Page:The Emperor Marcus Antoninus - His Conversation with Himself.djvu/438

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The Mythological Picture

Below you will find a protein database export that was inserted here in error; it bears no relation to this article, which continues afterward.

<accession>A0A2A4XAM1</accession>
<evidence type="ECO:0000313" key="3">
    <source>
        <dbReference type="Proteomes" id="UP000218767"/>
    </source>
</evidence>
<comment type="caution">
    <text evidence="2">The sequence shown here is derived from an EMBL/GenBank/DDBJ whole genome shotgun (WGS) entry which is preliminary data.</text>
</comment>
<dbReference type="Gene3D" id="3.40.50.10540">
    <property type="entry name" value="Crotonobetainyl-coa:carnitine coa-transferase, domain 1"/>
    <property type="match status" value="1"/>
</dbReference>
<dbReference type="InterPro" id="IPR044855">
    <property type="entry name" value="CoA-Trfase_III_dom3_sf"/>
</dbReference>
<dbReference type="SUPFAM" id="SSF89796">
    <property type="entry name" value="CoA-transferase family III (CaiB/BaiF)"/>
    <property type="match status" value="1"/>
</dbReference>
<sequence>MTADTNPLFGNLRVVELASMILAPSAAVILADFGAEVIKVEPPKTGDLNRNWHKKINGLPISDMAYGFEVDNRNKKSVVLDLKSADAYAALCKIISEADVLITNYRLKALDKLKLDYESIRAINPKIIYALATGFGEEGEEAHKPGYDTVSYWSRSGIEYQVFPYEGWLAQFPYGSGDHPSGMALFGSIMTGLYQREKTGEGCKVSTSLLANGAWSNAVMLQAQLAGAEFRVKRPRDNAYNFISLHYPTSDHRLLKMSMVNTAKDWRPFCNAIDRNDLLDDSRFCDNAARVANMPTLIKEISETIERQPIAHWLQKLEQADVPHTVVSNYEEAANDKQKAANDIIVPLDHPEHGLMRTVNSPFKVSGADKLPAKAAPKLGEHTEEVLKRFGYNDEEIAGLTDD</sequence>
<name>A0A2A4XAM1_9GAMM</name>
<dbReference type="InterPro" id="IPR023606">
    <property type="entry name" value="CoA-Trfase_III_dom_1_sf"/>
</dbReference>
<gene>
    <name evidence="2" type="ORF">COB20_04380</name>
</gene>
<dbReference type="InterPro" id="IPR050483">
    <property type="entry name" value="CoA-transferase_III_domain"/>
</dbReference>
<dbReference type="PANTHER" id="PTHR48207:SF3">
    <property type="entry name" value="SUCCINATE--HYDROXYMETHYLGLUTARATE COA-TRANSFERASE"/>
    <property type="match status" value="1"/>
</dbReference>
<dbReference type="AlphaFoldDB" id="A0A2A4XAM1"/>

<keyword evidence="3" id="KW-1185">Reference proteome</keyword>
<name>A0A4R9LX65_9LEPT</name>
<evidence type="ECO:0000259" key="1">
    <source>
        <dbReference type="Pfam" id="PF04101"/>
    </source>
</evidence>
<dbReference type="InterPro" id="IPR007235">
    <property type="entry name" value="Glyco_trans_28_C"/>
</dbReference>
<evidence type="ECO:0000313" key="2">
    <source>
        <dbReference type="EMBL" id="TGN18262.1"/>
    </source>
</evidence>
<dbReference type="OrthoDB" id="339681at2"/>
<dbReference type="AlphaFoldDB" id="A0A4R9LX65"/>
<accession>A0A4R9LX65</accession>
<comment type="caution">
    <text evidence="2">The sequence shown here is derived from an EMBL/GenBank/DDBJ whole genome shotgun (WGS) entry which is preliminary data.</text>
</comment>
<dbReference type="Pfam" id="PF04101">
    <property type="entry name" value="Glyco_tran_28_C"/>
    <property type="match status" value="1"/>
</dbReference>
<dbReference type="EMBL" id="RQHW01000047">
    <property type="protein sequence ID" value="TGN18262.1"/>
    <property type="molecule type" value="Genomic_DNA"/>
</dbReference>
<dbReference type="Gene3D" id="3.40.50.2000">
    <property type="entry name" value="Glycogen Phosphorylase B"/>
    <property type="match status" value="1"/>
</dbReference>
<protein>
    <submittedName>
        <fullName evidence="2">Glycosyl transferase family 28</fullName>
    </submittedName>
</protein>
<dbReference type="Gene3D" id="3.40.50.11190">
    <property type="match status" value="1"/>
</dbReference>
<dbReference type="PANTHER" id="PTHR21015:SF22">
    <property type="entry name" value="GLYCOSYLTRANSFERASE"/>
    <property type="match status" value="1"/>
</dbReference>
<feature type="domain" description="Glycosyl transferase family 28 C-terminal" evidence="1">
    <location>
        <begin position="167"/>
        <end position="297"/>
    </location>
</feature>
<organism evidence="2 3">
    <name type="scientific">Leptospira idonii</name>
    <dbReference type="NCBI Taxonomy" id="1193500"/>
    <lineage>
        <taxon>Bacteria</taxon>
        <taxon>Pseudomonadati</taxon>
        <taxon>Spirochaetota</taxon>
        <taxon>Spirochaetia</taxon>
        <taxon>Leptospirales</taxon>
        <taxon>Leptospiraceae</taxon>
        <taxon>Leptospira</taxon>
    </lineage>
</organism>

ther parts of his Conquest, continues he, are Grief and Pain; Covetousness, and Intemperance, and all the whole Force of Vice besides. These are noble Exploits, said I, the Olympick Games can show nothing like it; But I suppose this Champion’s Crown is not altogether for Ornament, therefore pray tell me the Advantage in wearing it. You are to know then, young Gentlemen, says he, that it has a mighty satisfying Quality: He that has this Crown upon his Head, is possest of Happiness, And which is more, ’tis of his own Growth too, without any Dependance upon his Neighbours. In earnest, ’tis glorious conquering at this rate. But how does the Man spend his time, and whither does he go, after he is thus Crown’d? The Virtues, says he, receive him, and conduct him back to the Place where he was before, and here they shew him at what a rate of Scandal and Misery People live. How often they run their Heads against a Post, ramble from their Interest, and are led as it were in Triumph by their Enemies. Some are made Prize of by Debauchery, some by Arrogance and Ambition, and some by Covetousness, &c. Neither is it in their Power, to disengage themselves and make their Escape hither. But they continue